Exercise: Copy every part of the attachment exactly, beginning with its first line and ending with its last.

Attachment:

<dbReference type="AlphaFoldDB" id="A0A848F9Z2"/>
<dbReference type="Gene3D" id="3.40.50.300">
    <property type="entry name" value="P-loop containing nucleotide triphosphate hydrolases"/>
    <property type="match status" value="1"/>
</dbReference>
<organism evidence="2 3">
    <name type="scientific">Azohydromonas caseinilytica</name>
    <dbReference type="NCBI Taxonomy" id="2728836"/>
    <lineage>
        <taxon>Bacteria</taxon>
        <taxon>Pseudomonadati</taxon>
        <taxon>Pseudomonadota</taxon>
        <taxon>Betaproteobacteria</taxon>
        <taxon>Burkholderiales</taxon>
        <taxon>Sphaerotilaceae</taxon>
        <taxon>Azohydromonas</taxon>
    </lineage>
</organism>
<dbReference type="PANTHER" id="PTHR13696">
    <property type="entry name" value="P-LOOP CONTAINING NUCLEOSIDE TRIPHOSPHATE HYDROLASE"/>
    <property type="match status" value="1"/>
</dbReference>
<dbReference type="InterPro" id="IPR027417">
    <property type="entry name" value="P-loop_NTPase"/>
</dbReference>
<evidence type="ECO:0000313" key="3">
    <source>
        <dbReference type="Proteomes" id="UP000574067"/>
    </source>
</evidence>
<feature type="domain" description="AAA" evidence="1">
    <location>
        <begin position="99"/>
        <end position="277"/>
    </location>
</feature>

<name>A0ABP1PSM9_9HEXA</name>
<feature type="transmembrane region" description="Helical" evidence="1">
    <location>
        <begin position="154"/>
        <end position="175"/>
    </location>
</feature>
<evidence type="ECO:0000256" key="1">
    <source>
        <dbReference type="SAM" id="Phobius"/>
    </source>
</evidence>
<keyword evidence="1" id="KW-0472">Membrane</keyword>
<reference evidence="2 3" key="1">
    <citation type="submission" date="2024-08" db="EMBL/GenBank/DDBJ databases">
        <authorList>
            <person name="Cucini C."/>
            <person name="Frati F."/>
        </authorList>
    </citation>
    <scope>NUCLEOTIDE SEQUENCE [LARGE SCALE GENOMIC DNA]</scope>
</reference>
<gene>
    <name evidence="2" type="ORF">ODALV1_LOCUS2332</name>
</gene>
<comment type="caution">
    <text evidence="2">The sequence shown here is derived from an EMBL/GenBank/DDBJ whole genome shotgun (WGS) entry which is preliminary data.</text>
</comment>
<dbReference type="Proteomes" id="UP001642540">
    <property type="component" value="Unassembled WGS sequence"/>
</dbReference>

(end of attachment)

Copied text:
<dbReference type="AlphaFoldDB" id="A0A848F9Z2"/>
<dbReference type="Gene3D" id="3.40.50.300">
    <property type="entry name" value="P-loop containing nucleotide triphosphate hydrolases"/>
    <property type="match status" value="1"/>
</dbReference>
<organism evidence="2 3">
    <name type="scientific">Azohydromonas caseinilytica</name>
    <dbReference type="NCBI Taxonomy" id="2728836"/>
    <lineage>
        <taxon>Bacteria</taxon>
        <taxon>Pseudomonadati</taxon>
        <taxon>Pseudomonadota</taxon>
        <taxon>Betaproteobacteria</taxon>
        <taxon>Burkholderiales</taxon>
        <taxon>Sphaerotilaceae</taxon>
        <taxon>Azohydromonas</taxon>
    </lineage>
</organism>
<dbReference type="PANTHER" id="PTHR13696">
    <property type="entry name" value="P-LOOP CONTAINING NUCLEOSIDE TRIPHOSPHATE HYDROLASE"/>
    <property type="match status" value="1"/>
</dbReference>
<dbReference type="InterPro" id="IPR027417">
    <property type="entry name" value="P-loop_NTPase"/>
</dbReference>
<evidence type="ECO:0000313" key="3">
    <source>
        <dbReference type="Proteomes" id="UP000574067"/>
    </source>
</evidence>
<feature type="domain" description="AAA" evidence="1">
    <location>
        <begin position="99"/>
        <end position="277"/>
    </location>
</feature>

<name>A0ABP1PSM9_9HEXA</name>
<feature type="transmembrane region" description="Helical" evidence="1">
    <location>
        <begin position="154"/>
        <end position="175"/>
    </location>
</feature>
<evidence type="ECO:0000256" key="1">
    <source>
        <dbReference type="SAM" id="Phobius"/>
    </source>
</evidence>
<keyword evidence="1" id="KW-0472">Membrane</keyword>
<reference evidence="2 3" key="1">
    <citation type="submission" date="2024-08" db="EMBL/GenBank/DDBJ databases">
        <authorList>
            <person name="Cucini C."/>
            <person name="Frati F."/>
        </authorList>
    </citation>
    <scope>NUCLEOTIDE SEQUENCE [LARGE SCALE GENOMIC DNA]</scope>
</reference>
<gene>
    <name evidence="2" type="ORF">ODALV1_LOCUS2332</name>
</gene>
<comment type="caution">
    <text evidence="2">The sequence shown here is derived from an EMBL/GenBank/DDBJ whole genome shotgun (WGS) entry which is preliminary data.</text>
</comment>
<dbReference type="Proteomes" id="UP001642540">
    <property type="component" value="Unassembled WGS sequence"/>
</dbReference>